Osso Buco Alla Milanese

Hello Dear Reader,

A few weeks ago, our butcher at the markets, had Osso Buco on special, so we bought a pack of four. In total, the pack weighed just under two kilos, there was some large bones, of course, but still plenty of meat. When I was younger, I had an aversion to bone-y-meat-y pieces of meat, I was just a bit put off by bone or marrow. But now, knowing the health benefits of bone broths and marrow, I have dipped my toe into making Osso Buco for the first time.

The recipe came from "The food Of Italy" one of my first ever, proper, recipe books I bought for myself, too many years ago to remember exactly when. It is well used and leafed through not only because of the wonderful recipes but also because of the photos. Really splendid, real food photos, just like I would imagine you would take yourself on a holiday in Italy. I cook many recipes from this great recipe book-Tiramisu, Eggplant Parmigiana, Garlic Prawns and Oven Dried Tomatoes to name a few.

So, last Sunday morning, before we left for the day, I started off this wonderful dish. Firstly I dusted the pieces of meat in flour, salt and pepper, I used a clip lock container to "dust" the pieces of Osso Buco in, then I browned the meat in a melted butter, oil and two whole cloves of garlic, until golden brown and well sealed. Put the meat into the bowl of the slow cooker. White wine, a lemon leaf or bay leaf, allspice and cinnamon is then added along with 3/4 cup of water. I cooked the Osso Buco for 6 hours on low until the meat was meltingly tender. I removed the meat from the bones, keeping the bones for later and put on a serving dish and foiled it to keep warm. To make a super delicious sauce, you can scrape the remaining juices into a smallish saucepan or do as I did and just increased the heat on the slow cooker (if your slow cooker has that function) either way you just stir or whisk until the sauce is thick and then add a gremolata of lemon zest, garlic and parsley, season with salt and pepper and pour this magnificent sauce over the soft and unctuous meat. If marrow is your thing, when you serve yourself some meat and sauce, remove the marrow from a bone and stir this into the gravy on your plate, it just adds a beautiful richness.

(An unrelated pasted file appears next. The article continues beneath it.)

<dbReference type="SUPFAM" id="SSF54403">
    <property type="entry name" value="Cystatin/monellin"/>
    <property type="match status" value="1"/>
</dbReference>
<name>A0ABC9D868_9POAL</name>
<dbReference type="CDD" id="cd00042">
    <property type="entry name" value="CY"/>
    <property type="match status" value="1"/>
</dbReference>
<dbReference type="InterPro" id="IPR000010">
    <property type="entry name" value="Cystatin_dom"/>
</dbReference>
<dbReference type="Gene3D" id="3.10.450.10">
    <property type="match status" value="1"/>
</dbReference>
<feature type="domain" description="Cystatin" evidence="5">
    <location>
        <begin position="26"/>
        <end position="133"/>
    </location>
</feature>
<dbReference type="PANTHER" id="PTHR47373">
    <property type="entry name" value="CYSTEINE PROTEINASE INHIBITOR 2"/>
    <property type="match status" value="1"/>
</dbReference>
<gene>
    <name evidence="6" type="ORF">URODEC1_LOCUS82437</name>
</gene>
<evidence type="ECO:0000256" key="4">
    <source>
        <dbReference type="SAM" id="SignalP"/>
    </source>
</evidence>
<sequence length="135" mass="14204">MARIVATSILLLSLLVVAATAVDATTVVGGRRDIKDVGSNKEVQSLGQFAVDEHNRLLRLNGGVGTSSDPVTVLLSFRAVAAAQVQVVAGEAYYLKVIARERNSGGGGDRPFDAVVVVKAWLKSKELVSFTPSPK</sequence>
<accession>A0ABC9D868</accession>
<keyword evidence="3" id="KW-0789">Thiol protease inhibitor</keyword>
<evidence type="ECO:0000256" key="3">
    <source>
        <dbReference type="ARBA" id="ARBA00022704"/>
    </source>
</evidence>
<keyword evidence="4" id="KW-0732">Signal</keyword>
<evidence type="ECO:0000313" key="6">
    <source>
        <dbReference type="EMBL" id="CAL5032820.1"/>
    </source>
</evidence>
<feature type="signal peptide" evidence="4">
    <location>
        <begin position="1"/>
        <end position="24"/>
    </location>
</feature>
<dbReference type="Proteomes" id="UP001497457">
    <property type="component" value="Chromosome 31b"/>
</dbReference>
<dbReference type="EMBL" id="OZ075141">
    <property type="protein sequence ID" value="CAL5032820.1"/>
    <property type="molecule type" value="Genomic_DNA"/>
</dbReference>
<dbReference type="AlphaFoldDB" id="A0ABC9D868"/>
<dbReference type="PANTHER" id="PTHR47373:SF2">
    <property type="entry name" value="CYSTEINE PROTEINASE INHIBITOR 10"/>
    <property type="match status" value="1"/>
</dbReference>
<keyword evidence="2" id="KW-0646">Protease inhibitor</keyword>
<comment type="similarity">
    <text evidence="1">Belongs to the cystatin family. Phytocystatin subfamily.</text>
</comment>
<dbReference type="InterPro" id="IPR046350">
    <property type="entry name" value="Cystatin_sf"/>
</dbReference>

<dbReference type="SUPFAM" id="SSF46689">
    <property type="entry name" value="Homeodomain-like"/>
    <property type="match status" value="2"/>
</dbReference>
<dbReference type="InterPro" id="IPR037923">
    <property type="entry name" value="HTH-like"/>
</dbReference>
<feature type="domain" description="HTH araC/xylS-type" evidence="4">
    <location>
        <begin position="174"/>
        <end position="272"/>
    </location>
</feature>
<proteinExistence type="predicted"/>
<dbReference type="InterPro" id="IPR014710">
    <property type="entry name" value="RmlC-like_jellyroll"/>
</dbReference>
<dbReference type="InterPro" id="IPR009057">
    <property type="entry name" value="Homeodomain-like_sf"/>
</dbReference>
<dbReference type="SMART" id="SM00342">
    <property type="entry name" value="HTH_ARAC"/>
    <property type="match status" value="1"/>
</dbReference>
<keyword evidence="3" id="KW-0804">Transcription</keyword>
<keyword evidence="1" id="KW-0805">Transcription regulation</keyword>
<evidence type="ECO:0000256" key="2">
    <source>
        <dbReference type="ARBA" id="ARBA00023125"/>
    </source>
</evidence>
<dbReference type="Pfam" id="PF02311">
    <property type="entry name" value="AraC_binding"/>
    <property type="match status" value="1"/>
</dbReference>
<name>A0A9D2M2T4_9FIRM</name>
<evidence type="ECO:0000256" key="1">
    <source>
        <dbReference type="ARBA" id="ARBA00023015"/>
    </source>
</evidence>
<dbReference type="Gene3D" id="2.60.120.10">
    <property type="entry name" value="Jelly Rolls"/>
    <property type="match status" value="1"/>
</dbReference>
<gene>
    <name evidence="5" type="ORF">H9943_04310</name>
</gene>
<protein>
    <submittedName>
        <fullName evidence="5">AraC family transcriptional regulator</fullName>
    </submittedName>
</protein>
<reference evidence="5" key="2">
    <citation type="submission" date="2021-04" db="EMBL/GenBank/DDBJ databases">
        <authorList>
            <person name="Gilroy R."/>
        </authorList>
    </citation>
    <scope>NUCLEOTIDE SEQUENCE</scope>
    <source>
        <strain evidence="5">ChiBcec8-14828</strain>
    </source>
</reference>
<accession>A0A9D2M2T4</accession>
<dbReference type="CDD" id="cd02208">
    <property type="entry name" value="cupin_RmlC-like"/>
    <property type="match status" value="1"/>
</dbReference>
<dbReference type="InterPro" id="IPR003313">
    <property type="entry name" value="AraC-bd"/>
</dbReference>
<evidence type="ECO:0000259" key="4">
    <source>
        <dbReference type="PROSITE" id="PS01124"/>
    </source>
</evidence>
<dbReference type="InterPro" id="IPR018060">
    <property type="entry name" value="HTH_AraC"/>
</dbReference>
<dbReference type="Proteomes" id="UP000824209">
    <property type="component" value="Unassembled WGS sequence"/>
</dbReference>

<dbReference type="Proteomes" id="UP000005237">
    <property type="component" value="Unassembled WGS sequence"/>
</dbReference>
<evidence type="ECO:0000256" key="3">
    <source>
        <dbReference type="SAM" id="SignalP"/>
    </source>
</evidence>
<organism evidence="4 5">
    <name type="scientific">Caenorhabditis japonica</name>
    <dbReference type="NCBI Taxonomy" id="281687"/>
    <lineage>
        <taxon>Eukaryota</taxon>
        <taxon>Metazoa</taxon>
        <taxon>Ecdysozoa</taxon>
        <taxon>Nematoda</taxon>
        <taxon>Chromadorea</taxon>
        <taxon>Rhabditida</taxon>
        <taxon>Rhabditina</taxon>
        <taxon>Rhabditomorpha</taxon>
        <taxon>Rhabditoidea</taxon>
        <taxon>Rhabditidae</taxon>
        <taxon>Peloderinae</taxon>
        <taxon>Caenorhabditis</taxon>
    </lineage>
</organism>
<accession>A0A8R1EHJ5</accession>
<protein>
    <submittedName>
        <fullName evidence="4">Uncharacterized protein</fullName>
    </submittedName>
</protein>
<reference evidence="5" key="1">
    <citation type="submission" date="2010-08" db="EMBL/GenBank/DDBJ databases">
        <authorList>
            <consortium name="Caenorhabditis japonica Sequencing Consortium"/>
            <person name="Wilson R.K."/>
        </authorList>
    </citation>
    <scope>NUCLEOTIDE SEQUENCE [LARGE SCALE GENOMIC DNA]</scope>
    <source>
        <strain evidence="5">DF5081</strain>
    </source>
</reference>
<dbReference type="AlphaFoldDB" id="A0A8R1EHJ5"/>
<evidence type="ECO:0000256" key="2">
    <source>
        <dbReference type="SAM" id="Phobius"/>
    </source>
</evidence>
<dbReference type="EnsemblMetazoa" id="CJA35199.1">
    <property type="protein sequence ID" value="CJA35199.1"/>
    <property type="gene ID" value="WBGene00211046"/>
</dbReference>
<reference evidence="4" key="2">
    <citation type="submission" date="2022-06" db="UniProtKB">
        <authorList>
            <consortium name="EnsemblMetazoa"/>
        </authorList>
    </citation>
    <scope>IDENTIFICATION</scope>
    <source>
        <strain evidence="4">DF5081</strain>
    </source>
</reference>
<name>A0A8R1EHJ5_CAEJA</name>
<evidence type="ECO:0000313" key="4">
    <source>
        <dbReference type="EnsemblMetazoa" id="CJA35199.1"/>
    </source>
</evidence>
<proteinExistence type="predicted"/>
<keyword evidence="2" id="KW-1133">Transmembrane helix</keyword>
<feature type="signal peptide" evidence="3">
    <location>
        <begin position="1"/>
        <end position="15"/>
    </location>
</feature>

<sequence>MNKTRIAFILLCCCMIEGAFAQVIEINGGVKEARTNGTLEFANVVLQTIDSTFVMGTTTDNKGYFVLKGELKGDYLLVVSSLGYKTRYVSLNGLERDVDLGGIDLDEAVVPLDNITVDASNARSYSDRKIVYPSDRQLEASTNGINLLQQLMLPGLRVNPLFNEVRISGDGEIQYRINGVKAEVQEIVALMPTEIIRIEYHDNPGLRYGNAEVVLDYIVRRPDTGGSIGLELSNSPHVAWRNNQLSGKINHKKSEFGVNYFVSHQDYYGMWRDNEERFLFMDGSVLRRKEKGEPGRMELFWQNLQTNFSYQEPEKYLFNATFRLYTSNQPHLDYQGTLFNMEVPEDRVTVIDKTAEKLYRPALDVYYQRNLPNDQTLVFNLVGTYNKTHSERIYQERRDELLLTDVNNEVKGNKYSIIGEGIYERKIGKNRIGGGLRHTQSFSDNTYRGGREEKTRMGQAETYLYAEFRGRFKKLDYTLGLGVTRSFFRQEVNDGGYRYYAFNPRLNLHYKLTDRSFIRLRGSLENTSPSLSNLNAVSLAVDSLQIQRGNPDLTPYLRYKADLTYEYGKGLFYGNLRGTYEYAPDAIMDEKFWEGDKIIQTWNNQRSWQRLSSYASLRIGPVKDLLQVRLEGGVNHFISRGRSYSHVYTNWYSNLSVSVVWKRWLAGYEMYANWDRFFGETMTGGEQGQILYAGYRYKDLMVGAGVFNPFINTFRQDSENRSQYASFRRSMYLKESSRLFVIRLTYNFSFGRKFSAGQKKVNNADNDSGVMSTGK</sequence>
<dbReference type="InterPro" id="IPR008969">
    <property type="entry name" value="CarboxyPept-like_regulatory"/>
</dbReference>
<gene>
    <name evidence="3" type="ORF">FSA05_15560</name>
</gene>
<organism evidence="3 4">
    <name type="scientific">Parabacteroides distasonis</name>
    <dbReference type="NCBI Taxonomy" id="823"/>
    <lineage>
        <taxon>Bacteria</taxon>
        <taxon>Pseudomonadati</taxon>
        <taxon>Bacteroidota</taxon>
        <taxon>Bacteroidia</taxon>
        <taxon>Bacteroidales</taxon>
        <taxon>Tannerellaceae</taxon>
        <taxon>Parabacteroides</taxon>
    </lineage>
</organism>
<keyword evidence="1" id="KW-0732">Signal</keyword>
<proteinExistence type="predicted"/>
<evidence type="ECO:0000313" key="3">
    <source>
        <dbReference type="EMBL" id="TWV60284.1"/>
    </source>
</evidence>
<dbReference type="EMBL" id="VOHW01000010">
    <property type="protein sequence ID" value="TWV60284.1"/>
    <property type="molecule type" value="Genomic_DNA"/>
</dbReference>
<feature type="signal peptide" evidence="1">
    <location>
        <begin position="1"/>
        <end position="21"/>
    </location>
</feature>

Ingredients for Osso Buco Alla Milanese, clockwise from bottom left-approximately 2 kg's of Osso Buco, 1/2 teaspoon each of ground cinnamon and allspice, 250 ml of white wine, a splash of oil and 40 grams of butter, a lemon leaf or bay leaf and 2 cloves of garlic, peeled but left whole
Dust Osso Buco in seasoned flour 
Heat a good heavy based, non stick frypan to medium heat, add oil and butter and let butter melt. Add the garlic and toss to flavour the oil but don't let it colour. Brown meat well on both sides
Then add to the bowl of the slow cooker along with the white wine, garlic cloves and lemon or bay leaf. At this point, also add about 125 ml of water. Put lid on slow cooker and cook on low for 6 hours. Keep an eye on the slow cooker as it may need extra water added. Mine didn't but I am mindful that every slow cooker is different
For the gremolata you will need a lemon, a garlic clove and a small handful of parsley
Zest the lemon
Finely mince the garlic clove
And finely chop the parsley
Combine in a bowl and set aside for later
After 6 hours remove meat and keep warm. I also removed the meat from the bones at this point
Either scrape and pour the lovely sauce into a saucepan and heat to medium or keep the sauce in the slow cooker bowl and turn heat up on slow cooker, now add the gremolata and whisk until shiny, smooth and thick. The flour that you dusted the Osso Buco in will thicken the sauce.

Serve the gorgeous sauce over tender, falling apart meat
I served ours with mashed potatoes, steamed broccoli and a slice of lemon to squeeze over the top

So comforting and warming, using really simple ingredients, it's a lovely dish.

2 comments

  1. I know what you mean about your aversion to boney, meaty meat LOL I kind of still have that even today. I can't like braised lamb shanks because of it, and I used to dislike it when I found soup that had been left overnight in the fridge was all jelly and gelatinous, these days that just screams healthy, and I love it. I love a good zesty gremolata, it makes the meal if you ask me.

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  2. I can remember when Osso Buco used to be a cheap cut at the butchers (a bit like lamb shanks!) but is now all 'hip' and fancy. Your's looks delish.

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